# step function integration

• Apr 22nd 2009, 07:49 AM
omeganeu
step function integration
Hi

can I say that http://www.advancedphysics.org/cgi-bin/mimetex.cgi?\ints(x-a)dx=a where s is the step function of (x-a) and the integration is from zero to infinity.
• Apr 22nd 2009, 10:51 AM
HallsofIvy
No, you can't! s(x-a) is equal to 0 from negative infinity to a, 1 from a to infinity.

$\displaystyle \int_{-\infty}^{\infty}s(x-a)dx= \int_a^\infty dx$
which does not exist.
• Apr 22nd 2009, 10:31 PM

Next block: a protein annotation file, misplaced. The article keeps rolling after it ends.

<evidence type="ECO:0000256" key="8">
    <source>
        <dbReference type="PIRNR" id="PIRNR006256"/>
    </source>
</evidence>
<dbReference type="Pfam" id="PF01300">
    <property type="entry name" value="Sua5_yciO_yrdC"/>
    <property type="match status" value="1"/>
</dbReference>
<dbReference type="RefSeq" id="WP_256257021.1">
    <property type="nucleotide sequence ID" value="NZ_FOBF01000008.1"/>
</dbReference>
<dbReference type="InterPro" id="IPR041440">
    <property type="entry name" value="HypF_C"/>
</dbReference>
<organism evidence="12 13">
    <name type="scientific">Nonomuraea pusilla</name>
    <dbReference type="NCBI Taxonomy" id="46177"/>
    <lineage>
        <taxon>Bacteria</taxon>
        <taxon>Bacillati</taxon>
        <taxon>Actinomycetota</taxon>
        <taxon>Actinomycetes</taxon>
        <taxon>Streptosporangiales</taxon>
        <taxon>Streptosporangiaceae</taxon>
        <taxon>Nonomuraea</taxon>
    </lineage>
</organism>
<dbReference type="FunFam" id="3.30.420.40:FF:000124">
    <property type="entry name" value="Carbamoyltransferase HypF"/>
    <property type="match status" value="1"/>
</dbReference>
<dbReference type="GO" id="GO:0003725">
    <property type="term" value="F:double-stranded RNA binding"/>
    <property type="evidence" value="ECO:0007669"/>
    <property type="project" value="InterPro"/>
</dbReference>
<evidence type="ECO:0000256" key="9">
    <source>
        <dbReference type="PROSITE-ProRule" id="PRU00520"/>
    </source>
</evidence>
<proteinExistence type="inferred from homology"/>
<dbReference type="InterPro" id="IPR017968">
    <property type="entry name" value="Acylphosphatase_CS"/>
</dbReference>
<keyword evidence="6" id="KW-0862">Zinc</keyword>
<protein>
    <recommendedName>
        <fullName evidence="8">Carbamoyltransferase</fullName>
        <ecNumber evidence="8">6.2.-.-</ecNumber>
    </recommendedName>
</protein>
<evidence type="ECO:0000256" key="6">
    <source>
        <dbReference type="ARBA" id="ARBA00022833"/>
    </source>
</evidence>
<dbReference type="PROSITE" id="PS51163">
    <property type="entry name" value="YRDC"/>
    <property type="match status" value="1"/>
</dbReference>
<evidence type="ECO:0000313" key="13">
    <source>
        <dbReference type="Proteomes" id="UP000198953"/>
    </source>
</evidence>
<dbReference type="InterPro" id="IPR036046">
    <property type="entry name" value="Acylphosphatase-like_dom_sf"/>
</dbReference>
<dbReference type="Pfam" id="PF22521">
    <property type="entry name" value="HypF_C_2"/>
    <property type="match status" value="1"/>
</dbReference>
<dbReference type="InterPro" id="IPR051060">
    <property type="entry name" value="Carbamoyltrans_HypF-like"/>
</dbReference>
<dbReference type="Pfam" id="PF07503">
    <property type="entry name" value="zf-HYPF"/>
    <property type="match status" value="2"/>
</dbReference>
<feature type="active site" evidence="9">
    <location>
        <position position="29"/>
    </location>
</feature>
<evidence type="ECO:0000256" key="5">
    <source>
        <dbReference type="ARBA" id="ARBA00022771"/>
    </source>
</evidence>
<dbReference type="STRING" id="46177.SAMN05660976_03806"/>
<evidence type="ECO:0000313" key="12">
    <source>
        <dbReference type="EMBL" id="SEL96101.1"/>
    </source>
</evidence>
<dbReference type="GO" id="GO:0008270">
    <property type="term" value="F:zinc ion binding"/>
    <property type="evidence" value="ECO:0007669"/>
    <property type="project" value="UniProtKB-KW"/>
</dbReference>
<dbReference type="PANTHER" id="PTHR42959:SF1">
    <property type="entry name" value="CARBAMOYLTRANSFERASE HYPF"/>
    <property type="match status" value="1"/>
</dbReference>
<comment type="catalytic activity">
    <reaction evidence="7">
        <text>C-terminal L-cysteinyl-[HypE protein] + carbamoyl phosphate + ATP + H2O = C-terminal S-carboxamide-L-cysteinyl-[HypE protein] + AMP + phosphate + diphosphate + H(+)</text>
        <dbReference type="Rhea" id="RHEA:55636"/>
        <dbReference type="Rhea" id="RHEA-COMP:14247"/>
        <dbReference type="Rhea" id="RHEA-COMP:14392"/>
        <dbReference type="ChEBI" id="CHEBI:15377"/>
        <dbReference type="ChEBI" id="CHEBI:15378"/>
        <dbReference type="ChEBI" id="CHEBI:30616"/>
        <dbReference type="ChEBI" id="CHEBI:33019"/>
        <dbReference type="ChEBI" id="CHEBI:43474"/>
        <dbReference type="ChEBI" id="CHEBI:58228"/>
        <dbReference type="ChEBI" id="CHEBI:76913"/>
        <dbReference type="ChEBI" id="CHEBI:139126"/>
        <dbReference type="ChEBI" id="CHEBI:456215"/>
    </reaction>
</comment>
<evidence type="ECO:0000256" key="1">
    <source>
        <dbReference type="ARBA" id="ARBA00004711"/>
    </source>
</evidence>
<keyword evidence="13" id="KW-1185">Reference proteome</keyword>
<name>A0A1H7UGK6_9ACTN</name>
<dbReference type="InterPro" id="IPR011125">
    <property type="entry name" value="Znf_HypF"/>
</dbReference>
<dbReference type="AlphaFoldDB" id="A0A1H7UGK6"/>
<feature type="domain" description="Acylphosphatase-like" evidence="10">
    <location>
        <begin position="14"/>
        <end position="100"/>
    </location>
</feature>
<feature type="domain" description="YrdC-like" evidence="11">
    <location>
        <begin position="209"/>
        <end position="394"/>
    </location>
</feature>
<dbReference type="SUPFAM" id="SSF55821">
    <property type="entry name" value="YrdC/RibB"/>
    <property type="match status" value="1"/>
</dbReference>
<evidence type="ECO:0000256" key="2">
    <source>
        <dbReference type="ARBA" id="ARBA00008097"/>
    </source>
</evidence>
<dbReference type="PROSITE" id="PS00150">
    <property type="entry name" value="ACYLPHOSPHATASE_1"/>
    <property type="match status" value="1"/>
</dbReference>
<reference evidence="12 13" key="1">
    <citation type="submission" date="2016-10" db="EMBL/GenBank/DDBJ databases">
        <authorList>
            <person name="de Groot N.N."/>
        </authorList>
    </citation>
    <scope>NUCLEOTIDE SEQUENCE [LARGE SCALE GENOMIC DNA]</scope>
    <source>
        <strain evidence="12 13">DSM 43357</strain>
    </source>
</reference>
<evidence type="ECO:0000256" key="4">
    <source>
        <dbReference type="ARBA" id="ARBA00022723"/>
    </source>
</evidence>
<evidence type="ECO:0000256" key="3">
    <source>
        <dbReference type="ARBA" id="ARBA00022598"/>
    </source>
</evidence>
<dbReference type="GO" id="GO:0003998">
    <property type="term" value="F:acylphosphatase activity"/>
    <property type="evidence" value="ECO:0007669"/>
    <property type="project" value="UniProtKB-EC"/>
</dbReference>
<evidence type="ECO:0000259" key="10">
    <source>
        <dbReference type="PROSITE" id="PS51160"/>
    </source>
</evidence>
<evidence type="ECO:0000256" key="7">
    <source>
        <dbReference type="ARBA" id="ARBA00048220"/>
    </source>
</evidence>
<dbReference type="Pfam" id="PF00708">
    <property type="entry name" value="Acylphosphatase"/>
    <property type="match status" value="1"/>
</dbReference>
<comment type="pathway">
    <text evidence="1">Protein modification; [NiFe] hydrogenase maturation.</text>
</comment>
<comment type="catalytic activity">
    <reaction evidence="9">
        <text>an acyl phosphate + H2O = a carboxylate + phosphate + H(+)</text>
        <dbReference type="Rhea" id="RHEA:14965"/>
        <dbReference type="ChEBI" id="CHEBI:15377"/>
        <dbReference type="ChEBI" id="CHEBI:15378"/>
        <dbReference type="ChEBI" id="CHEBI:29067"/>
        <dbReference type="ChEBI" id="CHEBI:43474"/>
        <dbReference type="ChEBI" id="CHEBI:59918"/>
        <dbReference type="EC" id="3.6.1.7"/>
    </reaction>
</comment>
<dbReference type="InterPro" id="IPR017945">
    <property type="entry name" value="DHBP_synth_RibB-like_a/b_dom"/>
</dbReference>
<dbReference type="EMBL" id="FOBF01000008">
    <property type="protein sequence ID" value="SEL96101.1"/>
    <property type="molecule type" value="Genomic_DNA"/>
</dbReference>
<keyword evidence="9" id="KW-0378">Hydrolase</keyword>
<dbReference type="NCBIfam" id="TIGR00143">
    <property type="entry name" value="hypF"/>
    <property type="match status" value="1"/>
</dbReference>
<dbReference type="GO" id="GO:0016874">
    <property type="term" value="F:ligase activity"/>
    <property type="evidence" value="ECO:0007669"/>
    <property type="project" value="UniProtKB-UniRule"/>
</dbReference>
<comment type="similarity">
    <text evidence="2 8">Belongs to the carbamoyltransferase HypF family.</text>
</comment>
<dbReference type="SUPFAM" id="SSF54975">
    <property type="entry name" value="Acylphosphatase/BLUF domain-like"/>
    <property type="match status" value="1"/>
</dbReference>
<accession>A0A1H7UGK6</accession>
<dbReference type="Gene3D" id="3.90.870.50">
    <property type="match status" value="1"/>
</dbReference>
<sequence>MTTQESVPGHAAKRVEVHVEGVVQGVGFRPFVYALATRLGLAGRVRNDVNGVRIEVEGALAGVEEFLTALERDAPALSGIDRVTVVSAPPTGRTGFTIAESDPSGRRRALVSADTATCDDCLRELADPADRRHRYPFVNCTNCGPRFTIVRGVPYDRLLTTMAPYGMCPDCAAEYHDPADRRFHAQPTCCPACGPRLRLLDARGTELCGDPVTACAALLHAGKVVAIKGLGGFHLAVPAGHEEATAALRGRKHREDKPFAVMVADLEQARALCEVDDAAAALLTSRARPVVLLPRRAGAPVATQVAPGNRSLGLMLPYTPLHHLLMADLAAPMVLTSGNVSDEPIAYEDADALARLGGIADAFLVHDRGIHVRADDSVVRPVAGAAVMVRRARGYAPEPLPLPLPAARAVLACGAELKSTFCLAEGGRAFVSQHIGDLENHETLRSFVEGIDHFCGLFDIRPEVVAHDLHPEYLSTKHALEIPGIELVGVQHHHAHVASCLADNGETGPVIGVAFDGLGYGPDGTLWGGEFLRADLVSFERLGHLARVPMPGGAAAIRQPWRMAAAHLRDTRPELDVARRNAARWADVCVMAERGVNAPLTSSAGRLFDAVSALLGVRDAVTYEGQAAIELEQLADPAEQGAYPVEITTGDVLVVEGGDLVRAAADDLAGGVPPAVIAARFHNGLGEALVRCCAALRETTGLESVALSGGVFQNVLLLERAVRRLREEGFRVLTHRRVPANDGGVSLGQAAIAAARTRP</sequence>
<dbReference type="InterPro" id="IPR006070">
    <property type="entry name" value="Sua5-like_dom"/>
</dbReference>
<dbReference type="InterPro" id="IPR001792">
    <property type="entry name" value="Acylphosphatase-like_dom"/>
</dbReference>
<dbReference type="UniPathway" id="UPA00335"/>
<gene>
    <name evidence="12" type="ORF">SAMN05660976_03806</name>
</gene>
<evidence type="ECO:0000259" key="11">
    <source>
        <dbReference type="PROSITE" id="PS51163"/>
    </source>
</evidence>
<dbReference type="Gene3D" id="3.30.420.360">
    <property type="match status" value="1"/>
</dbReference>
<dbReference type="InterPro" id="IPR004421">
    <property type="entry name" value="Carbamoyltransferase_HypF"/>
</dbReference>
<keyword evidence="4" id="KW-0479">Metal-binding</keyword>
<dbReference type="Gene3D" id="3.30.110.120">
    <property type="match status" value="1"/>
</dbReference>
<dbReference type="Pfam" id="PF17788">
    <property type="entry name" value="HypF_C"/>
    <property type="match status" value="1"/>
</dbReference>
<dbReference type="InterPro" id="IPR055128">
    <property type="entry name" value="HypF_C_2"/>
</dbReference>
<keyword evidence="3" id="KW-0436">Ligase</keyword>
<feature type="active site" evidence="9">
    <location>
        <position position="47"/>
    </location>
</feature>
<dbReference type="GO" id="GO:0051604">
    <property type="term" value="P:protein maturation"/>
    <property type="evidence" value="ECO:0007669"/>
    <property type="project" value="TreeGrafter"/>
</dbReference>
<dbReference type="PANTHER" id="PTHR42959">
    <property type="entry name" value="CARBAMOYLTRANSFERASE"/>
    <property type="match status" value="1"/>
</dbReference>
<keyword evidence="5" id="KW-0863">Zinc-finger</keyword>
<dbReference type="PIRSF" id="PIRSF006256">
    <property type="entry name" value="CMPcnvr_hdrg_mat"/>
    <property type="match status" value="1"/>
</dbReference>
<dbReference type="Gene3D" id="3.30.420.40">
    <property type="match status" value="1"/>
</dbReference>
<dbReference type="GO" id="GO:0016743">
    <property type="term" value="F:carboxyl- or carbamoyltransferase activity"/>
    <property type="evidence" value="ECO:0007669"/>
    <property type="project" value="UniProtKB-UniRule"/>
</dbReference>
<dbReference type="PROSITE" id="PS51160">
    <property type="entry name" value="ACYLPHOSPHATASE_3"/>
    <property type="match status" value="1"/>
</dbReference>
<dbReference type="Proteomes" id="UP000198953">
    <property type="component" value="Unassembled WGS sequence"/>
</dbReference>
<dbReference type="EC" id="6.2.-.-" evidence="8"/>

omeganeu
but I mean by this step function that it is equall one in the region from zero to a, and it is equall zero in all the regions less than zero and greater than a, so I quessed that its integration from zero to infinity will be reduced to the interval where it is equall one (from zero to a). I thought of it as a multiplication by zero (which gives zero) in all regions except when x goes from zero to a.
• Apr 22nd 2009, 10:35 PM
omeganeu
In that case, it is, of course, $\displaystyle \int_0^a dx= a$, as you had originally.